Understandably, at first, some lecturers show concern when I talk about invented deadlines, interchange chemical nomenclature and worse, forget the names of our collaborators. At times, it can appear that I’m not paying attention at all. So I’ve learned that it can take a while for other researchers to trust me. That’s OK. But, I sometimes get told I can’t possibly have a learning difficulty as I’m doing a PhD! At university, there can be a pervasive air where sometimes people can feel afraid to sound stupid, a culture that is not particularly helpful for neurodiverse students, let alone when no one has heard of your condition.

It was a plate of spaghetti bolognese that finally convinced me to get a diagnosis – an old rival, taking hours to consume and inevitably ending up in my lap. How many PhDs does it take to eat a mouthful of spaghetti?

Growing up, my younger brother had a disability, and so that word carried a lot of weight. While my family worried about whether my brother would make it through school or if he would make friends, I was able and smart and should use that to get on with life. I was the one who shouldn’t need help. So despite suspecting I was different, I actively hid from it.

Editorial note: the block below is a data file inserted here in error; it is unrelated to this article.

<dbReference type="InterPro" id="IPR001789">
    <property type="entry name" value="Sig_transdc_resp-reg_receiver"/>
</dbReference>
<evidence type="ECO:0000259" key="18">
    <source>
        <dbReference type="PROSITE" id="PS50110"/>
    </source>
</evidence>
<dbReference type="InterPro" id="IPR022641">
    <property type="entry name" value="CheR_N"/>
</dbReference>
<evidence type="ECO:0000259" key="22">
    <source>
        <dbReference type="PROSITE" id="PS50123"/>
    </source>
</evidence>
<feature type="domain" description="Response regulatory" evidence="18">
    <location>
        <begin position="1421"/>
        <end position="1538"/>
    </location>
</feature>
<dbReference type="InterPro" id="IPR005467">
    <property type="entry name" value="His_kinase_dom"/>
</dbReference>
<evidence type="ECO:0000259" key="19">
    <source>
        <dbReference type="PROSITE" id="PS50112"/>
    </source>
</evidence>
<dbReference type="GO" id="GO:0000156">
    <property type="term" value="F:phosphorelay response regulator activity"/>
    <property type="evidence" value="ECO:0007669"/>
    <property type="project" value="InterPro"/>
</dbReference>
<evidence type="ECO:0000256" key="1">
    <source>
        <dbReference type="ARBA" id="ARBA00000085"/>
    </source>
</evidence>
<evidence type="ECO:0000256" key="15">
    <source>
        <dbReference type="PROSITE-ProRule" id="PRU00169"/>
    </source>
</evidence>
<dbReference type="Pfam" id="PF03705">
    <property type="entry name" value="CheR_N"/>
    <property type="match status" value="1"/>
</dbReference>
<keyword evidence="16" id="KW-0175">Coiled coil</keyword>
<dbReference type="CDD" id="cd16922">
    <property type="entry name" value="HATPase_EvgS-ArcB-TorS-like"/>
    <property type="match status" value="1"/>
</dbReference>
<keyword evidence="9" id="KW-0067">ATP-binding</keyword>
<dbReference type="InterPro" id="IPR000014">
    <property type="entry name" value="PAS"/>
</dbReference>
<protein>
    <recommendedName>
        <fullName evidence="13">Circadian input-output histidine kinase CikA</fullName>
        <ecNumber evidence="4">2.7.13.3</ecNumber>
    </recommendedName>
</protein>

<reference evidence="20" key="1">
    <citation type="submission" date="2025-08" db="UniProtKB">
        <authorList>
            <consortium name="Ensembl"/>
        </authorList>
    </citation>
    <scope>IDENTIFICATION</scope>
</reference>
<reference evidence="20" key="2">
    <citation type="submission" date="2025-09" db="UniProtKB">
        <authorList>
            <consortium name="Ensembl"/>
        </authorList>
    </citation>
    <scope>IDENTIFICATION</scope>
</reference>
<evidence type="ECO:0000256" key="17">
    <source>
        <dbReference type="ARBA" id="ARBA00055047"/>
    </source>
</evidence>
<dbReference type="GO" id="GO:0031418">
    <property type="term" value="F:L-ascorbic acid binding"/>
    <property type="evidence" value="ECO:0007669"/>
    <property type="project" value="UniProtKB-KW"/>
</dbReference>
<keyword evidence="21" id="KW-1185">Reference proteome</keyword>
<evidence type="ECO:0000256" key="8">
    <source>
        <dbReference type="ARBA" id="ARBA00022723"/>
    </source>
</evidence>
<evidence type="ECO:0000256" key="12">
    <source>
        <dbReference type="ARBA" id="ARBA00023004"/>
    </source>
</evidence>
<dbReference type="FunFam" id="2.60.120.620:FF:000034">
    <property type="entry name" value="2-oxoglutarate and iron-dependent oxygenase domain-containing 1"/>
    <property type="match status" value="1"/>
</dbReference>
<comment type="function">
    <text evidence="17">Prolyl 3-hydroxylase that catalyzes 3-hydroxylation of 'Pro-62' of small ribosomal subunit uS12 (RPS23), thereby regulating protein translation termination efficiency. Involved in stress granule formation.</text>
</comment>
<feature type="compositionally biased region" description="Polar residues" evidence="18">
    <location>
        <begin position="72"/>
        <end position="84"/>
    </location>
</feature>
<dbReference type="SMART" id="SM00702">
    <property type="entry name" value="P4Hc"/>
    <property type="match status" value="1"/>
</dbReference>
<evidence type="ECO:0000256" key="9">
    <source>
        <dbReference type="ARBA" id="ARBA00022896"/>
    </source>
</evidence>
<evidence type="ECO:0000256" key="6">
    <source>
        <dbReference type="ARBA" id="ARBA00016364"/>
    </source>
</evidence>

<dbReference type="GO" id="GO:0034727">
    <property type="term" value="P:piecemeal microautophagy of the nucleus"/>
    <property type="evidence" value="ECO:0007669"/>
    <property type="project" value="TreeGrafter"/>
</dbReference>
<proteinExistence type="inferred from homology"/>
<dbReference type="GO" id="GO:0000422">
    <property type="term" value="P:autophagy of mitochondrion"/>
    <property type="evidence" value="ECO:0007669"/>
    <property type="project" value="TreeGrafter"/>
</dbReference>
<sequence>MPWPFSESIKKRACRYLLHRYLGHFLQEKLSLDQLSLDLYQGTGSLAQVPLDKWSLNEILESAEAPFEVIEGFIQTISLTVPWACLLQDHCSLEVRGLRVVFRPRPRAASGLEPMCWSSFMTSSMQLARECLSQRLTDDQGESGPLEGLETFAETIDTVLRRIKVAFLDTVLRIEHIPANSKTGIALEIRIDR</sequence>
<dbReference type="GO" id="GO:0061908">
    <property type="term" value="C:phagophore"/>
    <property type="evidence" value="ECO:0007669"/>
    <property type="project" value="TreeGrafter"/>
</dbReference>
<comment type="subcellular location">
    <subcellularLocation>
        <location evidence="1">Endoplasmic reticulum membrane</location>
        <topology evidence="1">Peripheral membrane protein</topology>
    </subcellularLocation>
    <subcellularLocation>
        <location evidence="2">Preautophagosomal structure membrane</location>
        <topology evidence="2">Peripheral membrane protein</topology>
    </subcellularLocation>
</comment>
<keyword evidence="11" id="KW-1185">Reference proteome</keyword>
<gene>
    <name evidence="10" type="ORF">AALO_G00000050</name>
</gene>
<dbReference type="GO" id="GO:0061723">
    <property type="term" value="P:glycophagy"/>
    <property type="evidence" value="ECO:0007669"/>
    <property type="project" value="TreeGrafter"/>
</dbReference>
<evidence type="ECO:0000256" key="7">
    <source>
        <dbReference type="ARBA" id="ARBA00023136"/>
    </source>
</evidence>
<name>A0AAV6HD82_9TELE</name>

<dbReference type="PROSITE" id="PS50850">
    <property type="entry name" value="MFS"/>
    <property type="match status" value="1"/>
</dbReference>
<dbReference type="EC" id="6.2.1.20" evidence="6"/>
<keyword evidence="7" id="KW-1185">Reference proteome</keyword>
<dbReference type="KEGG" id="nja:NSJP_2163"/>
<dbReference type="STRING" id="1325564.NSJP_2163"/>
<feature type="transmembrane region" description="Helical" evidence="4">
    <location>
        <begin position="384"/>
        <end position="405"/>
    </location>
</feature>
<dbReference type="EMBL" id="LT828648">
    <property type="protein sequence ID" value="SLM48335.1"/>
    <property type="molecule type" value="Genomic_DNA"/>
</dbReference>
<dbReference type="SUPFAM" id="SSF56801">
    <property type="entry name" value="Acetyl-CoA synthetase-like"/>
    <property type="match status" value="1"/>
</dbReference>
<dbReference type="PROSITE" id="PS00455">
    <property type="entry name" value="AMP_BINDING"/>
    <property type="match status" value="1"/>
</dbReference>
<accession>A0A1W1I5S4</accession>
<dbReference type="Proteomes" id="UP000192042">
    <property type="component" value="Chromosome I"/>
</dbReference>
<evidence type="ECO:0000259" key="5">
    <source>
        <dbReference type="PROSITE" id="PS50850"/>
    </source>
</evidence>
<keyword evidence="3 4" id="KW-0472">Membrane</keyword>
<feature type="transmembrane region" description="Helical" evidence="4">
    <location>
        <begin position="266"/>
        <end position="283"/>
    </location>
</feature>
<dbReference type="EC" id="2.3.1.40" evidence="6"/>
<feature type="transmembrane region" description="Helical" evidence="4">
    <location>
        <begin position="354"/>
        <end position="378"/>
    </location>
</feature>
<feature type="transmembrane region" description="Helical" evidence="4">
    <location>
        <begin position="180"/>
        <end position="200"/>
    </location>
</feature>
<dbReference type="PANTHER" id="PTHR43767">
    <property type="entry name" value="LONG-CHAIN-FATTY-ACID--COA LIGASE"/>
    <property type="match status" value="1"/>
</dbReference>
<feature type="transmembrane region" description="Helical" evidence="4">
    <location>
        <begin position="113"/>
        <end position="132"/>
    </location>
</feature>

I actually first found out that I might be dyspraxic many years prior to getting diagnosed. During my undergraduate degree, I was handed a neurodiversity screening questionnaire by disability services. A checkbox exercise, it suddenly felt like this piece of paper knew more about me than I did, a soothsayer with access to all the small details of my life that I had thought made me unique:

  • Difficulty with self-care, such as tying shoelaces or shaving (TICK)

  • Difficulty eating without getting messy (ALWAYS)

  • Do you bump into things or trip over more than others? (FREQUENTLY)

  • Do you find it difficult finding your way around new places? (ALWAYS)